Stocks gapped higher on the open, sold off to parity shortly thereafter, then flat-lined through the rest of the day. It was a rather uneventful finish to a solid week of gains. Both the S&P 500 and Nasdaq Composite were unchanged, while the Dow Jones Industrial Average edged 0.1% higher. The small-cap Russell 2000 slipped 0.1% and the S&P Midcap 400 gained 0.2%. All the major indices closed near the middle of their tight intraday ranges. For the week, the Nasdaq Composite gained 1.8%, the S&P 500 1.0%, and the Dow Jones Industrial Average 0.6%.
Turnover was mixed. Total volume in the NYSE was 7% greater than the previous day’s level. Trading in the Nasdaq eased 4%. In both exchanges, volume was below 50-day average levels. Across the board, declining volume fractionally exceeded advancing volume. Overall, the session was quite a snoozer.
For about the past eight months, the financial industry has generally shown relative weakness to the main stock market indexes. The laggard performance in financials has been one of the weakest points of the broad market’s year-old rally. However, the sector really perked up last week, causing many financial ETFs to break out above long-standing levels of horizontal price resistance. If those breakouts in the financial ETFs hold up in the coming days, it could greatly benefit the S&P 500, which is heavily weighted by financial stocks. The S&P Financial SPDR (XLF), a popular ETF proxy for the overall financial arena, closed at its highest level of the past five months. On the weekly chart, XLF set its highest weekly close of the past eighteen months. The breakout is shown below:
With the KBW Capital Markets SPDR (KCE), which we bought on February 26, we already have one position in the financial sector. However, at the time of entry, we only bought a HALF position of KCE, as we wanted to see more price confirmation before assuming the standard risk. Since then, KCE has performed well, trending steadily higher since breaking out above resistance of its five-month downtrend line. As such, we’re now looking to add to the position on a pullback to support. The 20 and 50-day moving averages, as well as the prior downtrend line, have now become new support, so a pullback to that area is an ideal point to buy additional shares (or start a new position if the original entry was missed). If the pullback doesn’t come, the formation of a tight “bull flag” pattern would also be ideal. The pullback zone of support is shown on the daily chart of KCE below:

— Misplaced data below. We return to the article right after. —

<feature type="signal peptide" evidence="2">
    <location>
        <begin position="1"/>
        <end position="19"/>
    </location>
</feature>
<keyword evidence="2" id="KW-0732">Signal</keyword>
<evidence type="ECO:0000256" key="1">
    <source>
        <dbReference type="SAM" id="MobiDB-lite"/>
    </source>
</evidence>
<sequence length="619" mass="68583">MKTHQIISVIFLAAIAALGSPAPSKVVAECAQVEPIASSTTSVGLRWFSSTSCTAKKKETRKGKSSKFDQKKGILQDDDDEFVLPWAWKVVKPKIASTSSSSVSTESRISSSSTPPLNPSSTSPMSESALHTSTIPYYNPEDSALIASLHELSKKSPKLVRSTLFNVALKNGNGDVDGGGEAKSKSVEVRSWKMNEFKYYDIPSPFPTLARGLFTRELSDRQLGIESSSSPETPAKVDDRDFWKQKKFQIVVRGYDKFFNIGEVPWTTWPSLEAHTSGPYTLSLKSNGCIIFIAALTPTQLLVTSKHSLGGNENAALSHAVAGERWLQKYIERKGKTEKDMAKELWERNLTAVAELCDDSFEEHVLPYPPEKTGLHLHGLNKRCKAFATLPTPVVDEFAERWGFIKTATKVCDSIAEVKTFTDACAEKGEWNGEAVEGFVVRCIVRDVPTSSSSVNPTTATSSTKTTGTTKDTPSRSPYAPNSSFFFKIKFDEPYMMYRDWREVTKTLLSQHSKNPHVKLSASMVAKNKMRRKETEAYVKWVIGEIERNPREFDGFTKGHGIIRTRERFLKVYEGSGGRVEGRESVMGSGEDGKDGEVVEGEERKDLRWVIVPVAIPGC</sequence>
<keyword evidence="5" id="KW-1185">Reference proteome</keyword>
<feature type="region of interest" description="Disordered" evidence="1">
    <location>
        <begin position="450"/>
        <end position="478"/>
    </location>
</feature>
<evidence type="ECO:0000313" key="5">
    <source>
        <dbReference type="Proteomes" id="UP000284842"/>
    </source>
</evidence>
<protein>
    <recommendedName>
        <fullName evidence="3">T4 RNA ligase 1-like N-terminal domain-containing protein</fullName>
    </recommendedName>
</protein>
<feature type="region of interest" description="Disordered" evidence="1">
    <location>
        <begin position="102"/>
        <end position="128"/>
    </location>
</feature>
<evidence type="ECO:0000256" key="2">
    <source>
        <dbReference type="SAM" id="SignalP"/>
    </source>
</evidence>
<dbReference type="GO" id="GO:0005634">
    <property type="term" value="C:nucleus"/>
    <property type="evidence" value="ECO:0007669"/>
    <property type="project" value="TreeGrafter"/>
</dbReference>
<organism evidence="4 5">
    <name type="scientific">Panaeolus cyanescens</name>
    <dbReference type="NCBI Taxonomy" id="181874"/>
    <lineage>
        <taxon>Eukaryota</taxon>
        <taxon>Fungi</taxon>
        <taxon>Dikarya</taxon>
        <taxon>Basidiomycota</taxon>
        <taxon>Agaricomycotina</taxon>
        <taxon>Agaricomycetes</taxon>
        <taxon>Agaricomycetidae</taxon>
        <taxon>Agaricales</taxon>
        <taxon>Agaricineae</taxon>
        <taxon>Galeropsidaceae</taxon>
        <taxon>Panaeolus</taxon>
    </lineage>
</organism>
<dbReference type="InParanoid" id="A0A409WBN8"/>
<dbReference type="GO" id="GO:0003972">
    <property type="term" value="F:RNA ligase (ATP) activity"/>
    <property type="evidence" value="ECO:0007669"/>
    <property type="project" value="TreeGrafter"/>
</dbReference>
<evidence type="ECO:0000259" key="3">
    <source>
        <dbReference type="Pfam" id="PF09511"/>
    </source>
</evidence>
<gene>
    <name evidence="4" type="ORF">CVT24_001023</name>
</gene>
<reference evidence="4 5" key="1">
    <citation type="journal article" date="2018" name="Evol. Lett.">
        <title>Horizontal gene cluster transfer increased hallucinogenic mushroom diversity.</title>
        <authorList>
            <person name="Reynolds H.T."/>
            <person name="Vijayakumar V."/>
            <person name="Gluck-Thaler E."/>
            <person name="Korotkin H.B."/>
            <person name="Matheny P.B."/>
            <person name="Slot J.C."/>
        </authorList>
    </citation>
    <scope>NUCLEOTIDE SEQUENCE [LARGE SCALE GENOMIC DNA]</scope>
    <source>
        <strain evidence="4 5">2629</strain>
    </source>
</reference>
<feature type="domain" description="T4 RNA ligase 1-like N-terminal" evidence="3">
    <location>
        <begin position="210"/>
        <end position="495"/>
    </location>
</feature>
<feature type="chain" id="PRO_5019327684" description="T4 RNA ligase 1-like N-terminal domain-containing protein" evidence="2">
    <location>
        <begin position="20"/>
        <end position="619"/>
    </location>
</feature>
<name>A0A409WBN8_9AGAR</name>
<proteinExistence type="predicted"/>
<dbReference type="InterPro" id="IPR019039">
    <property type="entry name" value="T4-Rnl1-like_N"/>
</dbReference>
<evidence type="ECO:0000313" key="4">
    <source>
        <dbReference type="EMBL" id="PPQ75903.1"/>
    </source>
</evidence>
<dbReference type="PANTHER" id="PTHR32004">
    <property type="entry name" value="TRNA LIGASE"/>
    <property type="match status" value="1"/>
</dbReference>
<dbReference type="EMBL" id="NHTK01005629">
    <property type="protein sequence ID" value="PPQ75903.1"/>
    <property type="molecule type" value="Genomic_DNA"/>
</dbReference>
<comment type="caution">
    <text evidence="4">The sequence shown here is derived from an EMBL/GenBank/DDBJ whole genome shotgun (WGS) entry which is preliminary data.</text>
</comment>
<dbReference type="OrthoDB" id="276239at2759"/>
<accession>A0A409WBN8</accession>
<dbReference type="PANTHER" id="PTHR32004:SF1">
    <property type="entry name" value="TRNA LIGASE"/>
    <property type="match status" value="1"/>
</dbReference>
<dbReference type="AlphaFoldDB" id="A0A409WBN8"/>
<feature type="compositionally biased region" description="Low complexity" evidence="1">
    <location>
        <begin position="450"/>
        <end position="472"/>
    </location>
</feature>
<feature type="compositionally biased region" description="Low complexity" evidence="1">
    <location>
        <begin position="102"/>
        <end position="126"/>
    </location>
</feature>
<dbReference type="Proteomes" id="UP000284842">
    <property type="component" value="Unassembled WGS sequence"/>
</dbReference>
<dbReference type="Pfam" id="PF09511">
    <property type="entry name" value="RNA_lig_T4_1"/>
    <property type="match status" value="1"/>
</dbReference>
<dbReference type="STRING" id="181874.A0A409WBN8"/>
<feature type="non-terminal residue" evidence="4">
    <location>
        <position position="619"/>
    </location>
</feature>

This week, we’ll be paying attention to the price action of the euro, which has been in a steady decline against the U.S. dollar since December of 2009. On Friday, the euro gapped up to close above resistance of its 20-day exponential moving average. For short-term momentum traders, this could present a possible buying opportunity for a multi-day pop. However, we’re more interested in the possibility of initiating a new, intermediate-term short position when the euro rallies into major resistance of its 50-day moving average. The action in the euro is represented in the daily chart of CurrencyShares Euro Trust (FXE), shown below: